The Naked Security blog had a post today about an Anonymous hack of an FBI-UK law enforcement conference call. This is just frightening on so many levels and obviously has implications for enterprise users who also want to keep their business away from prying eyes or ears.
It appears Anonymous hackers got hold of an email with the call-in details; the kind we all get when we are invited to participate in a conference call. In this instance apparently the hackers used the information to join the call and record it, a pretty chilling thought.
The question is how you defend against something like that. Well, for one, perhaps you give each participant a unique ID, and if more than one person tries to use one, it raises a red flag. Most companies probably don’t consider this because we are just trying to make it as simple as possible to call in.
But if you’re discussing strategy, new products or law enforcement; you have to take extra precautions, and these people clearly didn’t even take rudimentary security seriously.
The problem is you have an illusion that you’re secure, that nobody’s watching, but Anonymous has shown that its hackers are extremely resourceful and clever when it comes to getting at information they want.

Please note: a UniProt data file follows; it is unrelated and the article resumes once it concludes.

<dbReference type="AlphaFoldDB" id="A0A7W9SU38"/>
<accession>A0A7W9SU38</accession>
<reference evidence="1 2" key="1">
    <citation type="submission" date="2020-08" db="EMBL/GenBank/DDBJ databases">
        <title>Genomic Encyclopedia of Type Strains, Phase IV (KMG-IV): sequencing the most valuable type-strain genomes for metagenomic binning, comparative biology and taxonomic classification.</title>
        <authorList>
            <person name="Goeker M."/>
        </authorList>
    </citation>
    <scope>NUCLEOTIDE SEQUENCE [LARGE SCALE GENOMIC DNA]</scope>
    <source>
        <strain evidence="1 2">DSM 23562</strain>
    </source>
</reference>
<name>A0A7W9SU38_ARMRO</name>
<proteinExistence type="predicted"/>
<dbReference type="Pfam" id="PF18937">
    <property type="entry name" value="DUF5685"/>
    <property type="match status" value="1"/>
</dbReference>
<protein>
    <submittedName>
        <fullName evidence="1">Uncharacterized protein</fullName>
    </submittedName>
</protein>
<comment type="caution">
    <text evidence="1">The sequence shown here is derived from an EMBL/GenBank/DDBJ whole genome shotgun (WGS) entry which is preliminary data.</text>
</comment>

Lest you think this was a prank or Internet myth and it didn’t really happen, according to the Naked Security blog post, the FBI actually confirmed that their call was hacked.
And as an IT Pro, when you look at security, you have to begin to think in worst cases such as this one, rather than most cases (where nothing happens and you have your conference and you’re done). But at the same time you need to balance the needs of your business users with the security you require. You can’t make it so hard to have a conference call, that nobody wants to do it.
Most business users shouldn’t have to jump through the same security hoops as say a crucial meeting or one set up like this example of law enforcement officials. When you’re discussing hackers, you might want to take some extra precautions.
But that’s not to say that you can dismiss security concerns in all other instances, only that law enforcement or anyone discussing sensitive information of any kind, needs to think about how to be sure that conversation is secure before you get on the phone.
What Anonymous has shown with this stunt is that it has great reach, and everyone in IT needs to be thinking about how to make their systems more secure. Clearly what we are doing now isn’t working and it’s going to take a concerted effort by some of the greatest minds in technology to change that.